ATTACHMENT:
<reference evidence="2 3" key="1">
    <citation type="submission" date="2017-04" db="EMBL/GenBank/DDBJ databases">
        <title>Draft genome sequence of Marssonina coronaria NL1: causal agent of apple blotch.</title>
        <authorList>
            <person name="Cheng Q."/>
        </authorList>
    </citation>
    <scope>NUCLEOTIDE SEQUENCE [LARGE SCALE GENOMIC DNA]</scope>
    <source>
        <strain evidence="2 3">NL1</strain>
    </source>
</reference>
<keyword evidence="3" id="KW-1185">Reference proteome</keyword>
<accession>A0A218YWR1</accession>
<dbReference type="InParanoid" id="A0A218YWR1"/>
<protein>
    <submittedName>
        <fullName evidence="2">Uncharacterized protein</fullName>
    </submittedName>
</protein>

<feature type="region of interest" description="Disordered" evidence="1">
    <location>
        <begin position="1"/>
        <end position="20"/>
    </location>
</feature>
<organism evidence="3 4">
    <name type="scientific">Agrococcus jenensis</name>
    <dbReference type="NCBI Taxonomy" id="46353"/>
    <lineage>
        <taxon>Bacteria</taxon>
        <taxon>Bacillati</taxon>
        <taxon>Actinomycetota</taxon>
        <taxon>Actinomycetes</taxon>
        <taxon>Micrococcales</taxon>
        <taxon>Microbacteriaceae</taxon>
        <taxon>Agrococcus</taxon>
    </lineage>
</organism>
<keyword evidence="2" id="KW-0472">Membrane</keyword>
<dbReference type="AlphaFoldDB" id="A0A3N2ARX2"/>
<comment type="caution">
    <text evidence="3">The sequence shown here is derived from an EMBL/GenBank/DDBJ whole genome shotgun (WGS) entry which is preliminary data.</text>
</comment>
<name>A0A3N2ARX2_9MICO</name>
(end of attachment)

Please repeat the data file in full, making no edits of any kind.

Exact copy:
<reference evidence="2 3" key="1">
    <citation type="submission" date="2017-04" db="EMBL/GenBank/DDBJ databases">
        <title>Draft genome sequence of Marssonina coronaria NL1: causal agent of apple blotch.</title>
        <authorList>
            <person name="Cheng Q."/>
        </authorList>
    </citation>
    <scope>NUCLEOTIDE SEQUENCE [LARGE SCALE GENOMIC DNA]</scope>
    <source>
        <strain evidence="2 3">NL1</strain>
    </source>
</reference>
<keyword evidence="3" id="KW-1185">Reference proteome</keyword>
<accession>A0A218YWR1</accession>
<dbReference type="InParanoid" id="A0A218YWR1"/>
<protein>
    <submittedName>
        <fullName evidence="2">Uncharacterized protein</fullName>
    </submittedName>
</protein>

<feature type="region of interest" description="Disordered" evidence="1">
    <location>
        <begin position="1"/>
        <end position="20"/>
    </location>
</feature>
<organism evidence="3 4">
    <name type="scientific">Agrococcus jenensis</name>
    <dbReference type="NCBI Taxonomy" id="46353"/>
    <lineage>
        <taxon>Bacteria</taxon>
        <taxon>Bacillati</taxon>
        <taxon>Actinomycetota</taxon>
        <taxon>Actinomycetes</taxon>
        <taxon>Micrococcales</taxon>
        <taxon>Microbacteriaceae</taxon>
        <taxon>Agrococcus</taxon>
    </lineage>
</organism>
<keyword evidence="2" id="KW-0472">Membrane</keyword>
<dbReference type="AlphaFoldDB" id="A0A3N2ARX2"/>
<comment type="caution">
    <text evidence="3">The sequence shown here is derived from an EMBL/GenBank/DDBJ whole genome shotgun (WGS) entry which is preliminary data.</text>
</comment>
<name>A0A3N2ARX2_9MICO</name>